Phoenix Lands $17.5 Million Federal BUILD Grant for Safety Improvements https://www.phoenix.gov/newsroom/street-transportation/1521Street Transportation9/24/2020 4:48:00 PMhttps://www.phoenix.gov/newssite/Lists/NewsArticle/Attachments/1521/Newsroom_Streets_024.pngPhoenix Lands $17.5 Million Federal BUILD Grant for Safety Improvements <div class="ExternalClassB8590214C1B24FE29551AD9F4EBE2FD8"><html> <h4>  Signals, Medians & More for 3.2 Mile Stretch of 35th Avenue</h4> <p>The U.S. Department of Transportation awarded Phoenix nearly $17.5 million through the Better Utilizing Investments to Leverage Development (BUILD) grant. The grant will be used to make a series of safety improvements on the busy 35th Avenue corridor between Interstate 10 and Camelback Road.  </p><p>The <a target="_blank" href="/streets/35thavesafety">35th Avenue Safety Corridor Project</a> consists of improvements that advance safety, mobility and economic development in the project area. Targeted improvements include:</p> <ul> <li>Installing three new pedestrian hybrid beacons (illuminated pedestrian-activated signals) along 35th Avenue at/near the Coronado Road, Grand Canal Multi-Use Path and Turney Avenue intersections to increase mid-block pedestrian crossing opportunities.</li> <li>Installing raised medians at various locations throughout the project corridor to provide greater vehicle separation and a safe refuge to pedestrians without restricting existing traffic movements.</li> <li>Rebuilding nine signalized intersections to modern standards that allow for support of new traffic technologies and safer operations.</li> <li>Installing LED street lighting along the west side of 35th Avenue, completing dual-sided lighting throughout the corridor and improving safety for drivers and pedestrians.</li> <li>Milling and overlaying the pavement between McDowell Road and Camelback Road to provide a smooth driving surface and reduce future maintenance needs.</li> <li>Installing broadband fiber optic cable to improve the corridor’s capacity for data sharing and allowing for the future integration of autonomous and innovative technologies.</li> <li>Updating traffic signal programming to improve roadway efficiency.</li> </ul> <p>Not only does this project improve safety, the addition of broadband fiberoptic cable will enhance economic opportunity in the corridor. </p><p>“This segment of road currently serves 250 small businesses and 8,000 employees across a wide spectrum of business sectors, including manufacturing and distribution,” Mayor Kate Gallego explained. “This addition of the most modern infrastructure will spur the attraction and expansion of businesses in this area.”</p><p>“This is an area where many students and families walk or bike by necessity – to get to work, school or local businesses,” Vice Mayor Betty Guardado said. “Adding the signals for mid-block crossings will make it safer for all road users, but especially for people on foot or riding bikes. As a city, we will continue to prioritize safe and accessible streets.”</p><p>“The plans incorporate raised medians to guide traffic and also give people walking or riding bicycles a safe place to wait while crossing the road,” said Councilwoman Laura Pastor. “The safety aspects and enhanced economic opportunities will be a welcome addition to the area.”<br>Traffic signal optimization is another goal of the 35th Avenue Safety Corridor Project. A 2019 study concluded that traffic signal modernization could reduce travel times by nearly 20 percent, potentially saving 90,000 hours for commuters annually.</p><p>“Investment in transportation infrastructure is vital to improving safety. The BUILD grant is an extremely competitive process and receiving a grant to increase safety on one of Phoenix’s busiest roadways by implementing innovative technology will reduce travel time and improve quality of life. I appreciate U.S. Transportation Secretary Elaine Chao’s commitment to provide grants that will improve the city’s surface transportation infrastructure and I’m grateful for the city staff who worked on this important funding opportunity,” said Councilwoman Thelda Williams, chair of the Transportation, Infrastructure and Innovation Subcommittee.</p><p>This grant requires a local match of $7.4 million, which the city will fund using <a target="_blank" href="https://t2050.org">Transportation 2050</a> (T2050) revenues and Arizona Highway User Revenue Funds (HURF), commonly referred to as the gas tax. This initial grant award triggers a series of next steps, including environmental surveys, that will need to be completed before construction can begin. It is anticipated that construction on these improvements could start in late 2022 with a goal of completing construction in the first half of 2025.</p> <p> <strong>About the Project Area</strong> <br>Diverse land uses across this corridor include multi-family residential, commercial and industrial developments along with multiple K-12 schools, two community parks and the campus of Grand Canyon University. This corridor was identified as a T2050 Safety Corridor. T2050 is a voter-approved 35-year sales tax that allows the city to place special focus on transportation, mobility and connectivity needs.</p><p>This area of Phoenix is a predominantly young area with 33 percent of the population under the age of 18 and likely to attend one of the 10 K-12 schools in the corridor. Safe access to schools in the area will be enhanced by the addition of signalized mid-block crossings and medians near schools. More than half of the population is between age 18 and 65.</p><p>The 35th Avenue corridor is one of the highest ridership areas for bus routes in Phoenix with an average of 5,200 daily riders.</p><p>The portion of 35th Avenue between I-10 and Camelback Road is a pedestrian safety ‘hot spot’ where a higher number of pedestrian-related collisions and injuries have occurred in recent years. Increased lighting, signalized mid-block crossings and raised medians will contribute to overall safety, but especially safety for pedestrians.</p><p><a target="_blank" title=""><img src="/streetssite/MediaAssets/Proposed%20Improvements%20w%20Text.JPG" alt="Diagram Showing Location of Proposed Project Improvements" style="margin:5px;width:490px;vertical-align:middle;float:none;" /></a></p> </html></div>https://www.phoenix.gov/streetsNewsstreet-transportationStreets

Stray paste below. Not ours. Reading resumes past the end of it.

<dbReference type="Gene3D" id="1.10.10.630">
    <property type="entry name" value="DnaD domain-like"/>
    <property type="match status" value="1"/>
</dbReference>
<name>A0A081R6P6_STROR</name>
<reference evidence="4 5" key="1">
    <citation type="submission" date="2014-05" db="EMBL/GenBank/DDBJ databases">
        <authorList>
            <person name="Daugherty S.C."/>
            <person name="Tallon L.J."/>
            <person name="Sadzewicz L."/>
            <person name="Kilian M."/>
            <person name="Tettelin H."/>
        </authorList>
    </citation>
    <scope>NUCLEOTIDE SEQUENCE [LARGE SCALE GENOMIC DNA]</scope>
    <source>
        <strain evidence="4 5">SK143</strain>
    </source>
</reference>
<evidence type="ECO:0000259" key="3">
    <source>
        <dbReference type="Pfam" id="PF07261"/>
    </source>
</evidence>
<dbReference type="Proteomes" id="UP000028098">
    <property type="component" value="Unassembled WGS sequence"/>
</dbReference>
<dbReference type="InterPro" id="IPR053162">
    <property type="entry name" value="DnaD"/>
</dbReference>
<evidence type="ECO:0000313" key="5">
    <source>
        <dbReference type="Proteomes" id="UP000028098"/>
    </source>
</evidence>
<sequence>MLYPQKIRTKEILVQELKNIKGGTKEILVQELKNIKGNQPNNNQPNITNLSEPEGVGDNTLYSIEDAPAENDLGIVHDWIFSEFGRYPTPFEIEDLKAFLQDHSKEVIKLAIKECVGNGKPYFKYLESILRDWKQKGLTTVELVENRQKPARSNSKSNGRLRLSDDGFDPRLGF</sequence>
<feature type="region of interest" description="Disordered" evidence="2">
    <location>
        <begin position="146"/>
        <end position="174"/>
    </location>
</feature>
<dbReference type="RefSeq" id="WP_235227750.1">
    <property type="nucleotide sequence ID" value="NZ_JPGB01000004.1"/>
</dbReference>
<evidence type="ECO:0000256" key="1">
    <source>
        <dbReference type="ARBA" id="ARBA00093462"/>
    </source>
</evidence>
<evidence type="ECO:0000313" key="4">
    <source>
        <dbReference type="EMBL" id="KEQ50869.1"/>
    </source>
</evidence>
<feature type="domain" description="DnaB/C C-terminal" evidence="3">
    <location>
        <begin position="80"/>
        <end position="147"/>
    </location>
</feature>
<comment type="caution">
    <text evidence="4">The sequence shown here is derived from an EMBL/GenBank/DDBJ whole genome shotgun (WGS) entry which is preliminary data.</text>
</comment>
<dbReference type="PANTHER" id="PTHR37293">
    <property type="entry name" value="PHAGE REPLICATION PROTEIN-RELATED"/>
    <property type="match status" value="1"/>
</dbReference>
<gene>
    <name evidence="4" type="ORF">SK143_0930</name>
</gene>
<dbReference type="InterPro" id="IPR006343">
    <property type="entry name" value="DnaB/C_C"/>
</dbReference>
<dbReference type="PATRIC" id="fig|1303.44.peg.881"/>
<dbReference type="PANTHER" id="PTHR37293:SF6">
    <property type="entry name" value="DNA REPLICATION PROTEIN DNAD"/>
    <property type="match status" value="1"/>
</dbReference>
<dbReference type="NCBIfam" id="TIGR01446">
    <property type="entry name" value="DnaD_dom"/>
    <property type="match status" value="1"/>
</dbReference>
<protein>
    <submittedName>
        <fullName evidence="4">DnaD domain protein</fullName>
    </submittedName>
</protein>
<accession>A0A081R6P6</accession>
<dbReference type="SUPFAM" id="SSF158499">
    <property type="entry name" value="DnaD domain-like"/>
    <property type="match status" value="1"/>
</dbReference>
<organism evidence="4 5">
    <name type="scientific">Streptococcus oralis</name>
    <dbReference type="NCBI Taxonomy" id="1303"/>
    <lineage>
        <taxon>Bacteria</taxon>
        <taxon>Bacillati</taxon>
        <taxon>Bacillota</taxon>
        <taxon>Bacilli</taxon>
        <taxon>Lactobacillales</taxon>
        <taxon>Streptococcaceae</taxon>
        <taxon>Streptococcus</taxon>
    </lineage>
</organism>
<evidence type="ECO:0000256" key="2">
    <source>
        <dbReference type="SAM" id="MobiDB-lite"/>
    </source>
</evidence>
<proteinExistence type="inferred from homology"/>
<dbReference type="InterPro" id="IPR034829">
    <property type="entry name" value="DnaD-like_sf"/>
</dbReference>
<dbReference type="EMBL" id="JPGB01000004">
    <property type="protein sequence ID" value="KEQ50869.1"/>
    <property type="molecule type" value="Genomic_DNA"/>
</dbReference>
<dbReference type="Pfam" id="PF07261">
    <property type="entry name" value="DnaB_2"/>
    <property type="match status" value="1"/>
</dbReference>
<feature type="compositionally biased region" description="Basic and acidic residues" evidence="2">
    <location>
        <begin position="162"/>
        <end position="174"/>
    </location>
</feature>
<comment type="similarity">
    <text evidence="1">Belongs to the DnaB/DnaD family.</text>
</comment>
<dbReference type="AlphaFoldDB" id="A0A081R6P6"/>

Street Transportation Pavement Dashboard Earns International Awardhttps://www.phoenix.gov/newsroom/street-transportation/1511Street Transportation9/17/2020 10:20:00 PMhttps://www.phoenix.gov/newssite/Lists/NewsArticle/Attachments/1511/Newsroom_Streets_020.jpgStreet Transportation Pavement Dashboard Earns International Award<div class="ExternalClass319C9786EFA04E1EA2759E7D16A2ADE9"><html> <p>​<span id="ms-rterangepaste-start"></span>The Street Transportation Department’s Geographic Information Systems (GIS) Team this month earned international recognition by the Urban and Regional Information Systems Association (URISA) which annually reviews nominations from organizations using geospatial information systems to improve service delivery. Street Transportation’s <a target="_blank" href="https://phoenix.maps.arcgis.com/apps/MapSeries/index.html?appid=330600c87dff4a8a8ac1759701d2d730&folderid=95b30070d48947d3a58617aca9fb4dac">Interactive Pavement Maintenance Dashboard</a><span id="ms-rterangepaste-end"></span> was recognized as the Exemplary Systems in Government winner.</p><p>To improve the way information about major paving projects is shared with the public, Street Transportation GIS engineers created an interactive pavement maintenance dashboard. This tool, officially launched in July 2019, allows anyone to view near real-time paving and resurfacing treatment information from anywhere with an internet connection, with versions in English and Spanish, desktop and mobile. </p><p>The system has proven useful for residents, neighborhood leaders, civic organizations, businesses and public officials who want to know when or where road rehabilitation work will be taking place. The Street Transportation Department created the system as part of its Accelerated Pavement Maintenance Program which triples the number of streets receiving rehabilitation and maintenance annually through 2023.</p><p>URISA described the interactive dashboard saying: “In summary, this is considered to be an outstanding application. It has a very focused purpose and has demonstrated significant ROI ranging from the engagement it has fostered through to the internal government efficiency it has created, as well as spreading the awareness of the power and value of GIS throughout the organization. The application was well thought out and planned, using the right technology and embracing the end-user community and crowd sourcing. It is a great example of GIS not only leading but also changing how municipal business gets done.”</p><p>Prior to the launch of the <a target="_blank" href="https://phoenix.maps.arcgis.com/apps/MapSeries/index.html?appid=330600c87dff4a8a8ac1759701d2d730&folderid=95b30070d48947d3a58617aca9fb4dac">Interactive Pavement Maintenance Dashboard</a>, the Street Transportation Department created a GIS ‘pin drop’ map to crowdsource information on street pavement in need of maintenance. People were able to add points to the map in three categories: potholes, rough roads and other pavement issues. There was no limit on the number of pins an individual could place and personal information was not required. Nearly 7,300 pin drops were captured through this application. </p><p>This community input was then overlaid with objective, scientific data obtained from a van that uses sophisticated instruments to detect pavement condition on the city’s nearly 5,000 miles of roads. Street Transportation staff used the combined data to develop the plans for each specific road and treatment type shown on the Interactive Pavement Maintenance Dashboard.<span id="ms-rterangepaste-end"></span></p> </html></div>https://www.phoenix.gov/streetsNewsstreet-transportationStreets